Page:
[61] For reasons set out above, only R4,100 stands to be allowed in respect of cost of sales. All the operating expenses stand to be disallowed as Mlangeni Brothers has failed to establish that they constitute reasonable expenses it incurred when supplying PPE items to the GDOH. I therefore find that Mlangeni Brothers incurred reasonable expenses in the amount of R10,859,455.00 to supply PPE items to the GDOH in terms of the impugned contract. As a result, Mlangeni Brothers stands to earn profit from the impugned contract in the amount of R4,663,745.00 if the Tribunal exercises its discretion in terms of s172(1)(b) in its favour.

Whether Mlangeni Brothers should be divested of its profits

[62] The legal principles set out in paragraph 14 to 19 above find application in the present case.

[63] Mlangeni Brothers has not established exceptional circumstances that render it just and equitable that it retains the profit it stands to earn from the impugned contract. The fact that it is an innocent party, it supplied the PPE items to the GDOH at the agreed price and that it incurred expenses to do so is not exceptional. These factors were present in All Pay, yet the Constitutional Court still divested All Pay of its profits. This approach is consistent with that followed in Vision View7 and Mott MacDonalds.8

[64] Regrettably, in Sekoko9, the SCA did not consider the no profit no loss principle, probably because the respondent municipality did not oppose the appeal. Be that as it may, it is unclear how allowing Sekoko to retain the profit it earned from the impugned contract corrects the breach by the respondent municipality of the Constitutional duty to procure goods and services in accordance with a system that is fair, transparent, equitable and cost effective as required in terms of section 217 of the Constitution.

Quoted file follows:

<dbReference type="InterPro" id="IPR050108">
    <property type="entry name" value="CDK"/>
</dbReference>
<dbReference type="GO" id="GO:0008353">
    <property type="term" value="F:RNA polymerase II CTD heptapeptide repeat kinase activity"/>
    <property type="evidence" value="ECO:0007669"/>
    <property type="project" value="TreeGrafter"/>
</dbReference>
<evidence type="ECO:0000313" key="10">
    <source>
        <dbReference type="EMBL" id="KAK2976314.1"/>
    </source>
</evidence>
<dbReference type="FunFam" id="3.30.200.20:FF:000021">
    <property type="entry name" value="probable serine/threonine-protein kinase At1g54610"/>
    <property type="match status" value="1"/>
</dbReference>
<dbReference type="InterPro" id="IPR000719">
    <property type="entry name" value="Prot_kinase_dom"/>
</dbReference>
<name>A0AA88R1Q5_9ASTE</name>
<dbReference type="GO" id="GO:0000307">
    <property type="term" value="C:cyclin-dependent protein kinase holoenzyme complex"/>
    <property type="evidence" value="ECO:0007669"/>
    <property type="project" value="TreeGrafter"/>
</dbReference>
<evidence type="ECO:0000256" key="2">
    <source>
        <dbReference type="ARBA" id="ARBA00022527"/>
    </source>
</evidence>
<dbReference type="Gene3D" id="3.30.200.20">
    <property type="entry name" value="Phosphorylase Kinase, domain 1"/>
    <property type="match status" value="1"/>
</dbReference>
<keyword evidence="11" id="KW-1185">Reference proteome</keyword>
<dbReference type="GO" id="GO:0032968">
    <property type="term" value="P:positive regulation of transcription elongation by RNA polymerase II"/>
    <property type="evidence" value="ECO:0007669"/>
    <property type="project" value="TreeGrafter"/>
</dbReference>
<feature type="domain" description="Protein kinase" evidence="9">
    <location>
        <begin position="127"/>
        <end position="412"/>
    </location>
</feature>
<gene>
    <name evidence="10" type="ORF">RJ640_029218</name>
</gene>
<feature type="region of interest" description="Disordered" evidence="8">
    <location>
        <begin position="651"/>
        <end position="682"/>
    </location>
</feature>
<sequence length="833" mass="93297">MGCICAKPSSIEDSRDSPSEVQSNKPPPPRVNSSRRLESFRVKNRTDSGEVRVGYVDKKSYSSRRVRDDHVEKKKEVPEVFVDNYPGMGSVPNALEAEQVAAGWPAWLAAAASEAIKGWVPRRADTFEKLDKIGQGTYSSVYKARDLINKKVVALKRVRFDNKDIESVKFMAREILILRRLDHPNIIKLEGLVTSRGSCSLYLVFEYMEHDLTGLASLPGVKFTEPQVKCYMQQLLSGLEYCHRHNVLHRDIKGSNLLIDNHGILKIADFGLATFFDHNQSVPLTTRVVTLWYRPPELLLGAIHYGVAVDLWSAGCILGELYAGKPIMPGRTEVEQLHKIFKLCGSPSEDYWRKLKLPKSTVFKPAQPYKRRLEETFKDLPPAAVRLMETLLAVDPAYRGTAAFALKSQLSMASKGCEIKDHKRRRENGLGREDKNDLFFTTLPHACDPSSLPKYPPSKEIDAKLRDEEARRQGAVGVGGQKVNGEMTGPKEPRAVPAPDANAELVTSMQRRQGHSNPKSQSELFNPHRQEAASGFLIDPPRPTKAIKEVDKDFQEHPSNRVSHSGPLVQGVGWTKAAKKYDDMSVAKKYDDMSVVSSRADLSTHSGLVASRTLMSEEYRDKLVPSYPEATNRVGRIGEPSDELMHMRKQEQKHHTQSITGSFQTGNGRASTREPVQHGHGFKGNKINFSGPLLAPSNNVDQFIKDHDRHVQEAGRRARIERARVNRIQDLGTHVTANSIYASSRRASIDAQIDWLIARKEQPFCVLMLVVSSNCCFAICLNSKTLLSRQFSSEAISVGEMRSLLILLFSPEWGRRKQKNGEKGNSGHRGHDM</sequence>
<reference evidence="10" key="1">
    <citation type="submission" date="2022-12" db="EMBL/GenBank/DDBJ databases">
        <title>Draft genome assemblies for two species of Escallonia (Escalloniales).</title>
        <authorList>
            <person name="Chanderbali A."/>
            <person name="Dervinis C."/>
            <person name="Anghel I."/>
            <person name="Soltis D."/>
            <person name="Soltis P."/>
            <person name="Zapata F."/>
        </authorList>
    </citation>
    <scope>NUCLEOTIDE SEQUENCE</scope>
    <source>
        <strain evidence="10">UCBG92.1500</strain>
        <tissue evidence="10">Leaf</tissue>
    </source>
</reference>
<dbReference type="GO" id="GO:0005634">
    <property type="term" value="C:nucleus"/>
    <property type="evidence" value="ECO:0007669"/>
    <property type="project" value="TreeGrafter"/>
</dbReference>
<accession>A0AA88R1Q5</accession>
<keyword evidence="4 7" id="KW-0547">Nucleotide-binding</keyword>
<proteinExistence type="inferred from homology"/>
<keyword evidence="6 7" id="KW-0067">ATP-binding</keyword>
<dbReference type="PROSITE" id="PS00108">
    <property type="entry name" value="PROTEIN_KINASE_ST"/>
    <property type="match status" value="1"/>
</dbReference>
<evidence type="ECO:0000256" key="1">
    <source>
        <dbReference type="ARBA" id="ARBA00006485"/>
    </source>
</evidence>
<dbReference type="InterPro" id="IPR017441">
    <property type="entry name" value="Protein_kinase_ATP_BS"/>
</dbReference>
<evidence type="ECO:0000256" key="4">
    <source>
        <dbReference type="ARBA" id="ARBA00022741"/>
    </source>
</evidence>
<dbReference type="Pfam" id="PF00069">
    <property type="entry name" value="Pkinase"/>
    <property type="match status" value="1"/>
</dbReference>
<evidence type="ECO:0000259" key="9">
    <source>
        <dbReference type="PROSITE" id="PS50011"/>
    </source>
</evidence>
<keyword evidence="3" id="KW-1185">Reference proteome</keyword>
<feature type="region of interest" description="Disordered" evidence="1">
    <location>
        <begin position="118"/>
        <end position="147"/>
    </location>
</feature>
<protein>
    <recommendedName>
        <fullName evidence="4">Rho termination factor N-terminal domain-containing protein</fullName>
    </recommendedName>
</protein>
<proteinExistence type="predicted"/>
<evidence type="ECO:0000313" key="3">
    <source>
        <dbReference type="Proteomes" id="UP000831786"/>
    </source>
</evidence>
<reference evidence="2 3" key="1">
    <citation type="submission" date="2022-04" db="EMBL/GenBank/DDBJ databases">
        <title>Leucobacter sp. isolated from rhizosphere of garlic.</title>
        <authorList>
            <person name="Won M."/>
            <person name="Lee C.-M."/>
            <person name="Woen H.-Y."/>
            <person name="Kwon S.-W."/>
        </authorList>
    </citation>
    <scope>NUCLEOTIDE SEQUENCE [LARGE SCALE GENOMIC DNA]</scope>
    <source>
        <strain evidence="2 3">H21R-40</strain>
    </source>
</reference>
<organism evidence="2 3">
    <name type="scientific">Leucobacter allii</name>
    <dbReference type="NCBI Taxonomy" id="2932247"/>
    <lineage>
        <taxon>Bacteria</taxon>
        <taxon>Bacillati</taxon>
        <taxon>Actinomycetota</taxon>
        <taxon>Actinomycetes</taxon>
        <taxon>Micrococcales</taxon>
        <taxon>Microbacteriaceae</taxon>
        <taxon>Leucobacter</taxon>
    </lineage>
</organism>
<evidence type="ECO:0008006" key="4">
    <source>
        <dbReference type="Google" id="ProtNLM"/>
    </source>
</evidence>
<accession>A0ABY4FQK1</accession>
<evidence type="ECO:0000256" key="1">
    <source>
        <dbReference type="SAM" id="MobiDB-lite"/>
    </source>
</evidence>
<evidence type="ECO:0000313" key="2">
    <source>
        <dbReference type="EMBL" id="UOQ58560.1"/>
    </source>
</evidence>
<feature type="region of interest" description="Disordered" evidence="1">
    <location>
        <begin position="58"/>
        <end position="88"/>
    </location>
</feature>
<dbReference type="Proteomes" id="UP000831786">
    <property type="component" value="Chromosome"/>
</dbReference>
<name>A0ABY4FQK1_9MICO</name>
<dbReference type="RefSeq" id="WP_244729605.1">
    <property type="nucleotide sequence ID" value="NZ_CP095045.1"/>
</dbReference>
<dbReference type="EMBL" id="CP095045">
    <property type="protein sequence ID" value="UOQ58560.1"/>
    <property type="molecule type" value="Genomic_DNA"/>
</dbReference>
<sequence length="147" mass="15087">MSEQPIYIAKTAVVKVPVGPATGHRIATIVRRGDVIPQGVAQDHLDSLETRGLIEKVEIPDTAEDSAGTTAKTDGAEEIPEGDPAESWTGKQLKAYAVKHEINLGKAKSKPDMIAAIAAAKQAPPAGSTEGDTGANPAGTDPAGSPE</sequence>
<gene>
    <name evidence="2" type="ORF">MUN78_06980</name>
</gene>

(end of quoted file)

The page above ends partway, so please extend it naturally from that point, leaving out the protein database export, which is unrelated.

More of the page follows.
[65] Therefore, the Sekoko judgment on which Mlangeni Brother is at odds with the no profit and no loss principle. The authorities relied upon in Sekoko, some of which Mlangeni Brothers also seek to rely on are distinguishable on the facts.

[66] An exception to the no profit principle was allowed in Gijima10 due to the peculiar facts of that case. There, the Constitutional Court ordered that despite a declaration of invalidity, to prevent an unjust outcome, Gijima should not be divested of the profits it would earn from the contract. The applicant organ of State in Gijima induced Gijima to agree to the termination of a valid contract in exchange for an invalid contract. The Constitutional Court allowed Gijima to retain profits earned from the latter contract to compensate it for the loss it stood to suffer as a result of the inducement.

[67] Similarly, in Buffalo City, Asla Construction was allowed to retain its profits due to exceptional circumstances. The Constitutional Court found that it is not just and equitable to divest it of its profits as doing so would allow the Buffalo City Municipality to benefit from its own delay in bringing the review application.

[68] In the present case, there are no exceptional circumstances that justify a departure from the no profit no loss principle.

[69] When the procurement process followed to conclude a contract breaches the values set out in s217 of the Constitution, the just and equitable relief to be awarded should correct the prejudice the parties stands to suffer as a result, provided that the public interest enjoys paramountcy. Here, the bidding process was not transparent, equitable, fair, competitive and cost effective. Here lies the greatest prejudice to the public interest. Whether, if the correct process was followed, Mlangeni Brothers would have been GDOH’s successfully bidder and the GDOH would have entered into the impugned contract for the supply of the PPE items at the agreed price is only subject to speculation. Therefore, Divesting Mlangeni Brothers of its profit is the only just and equitable way of ensuring that any loss to the fiscus that would result from a procurement process that fails to meet the s 217 requirements is averted.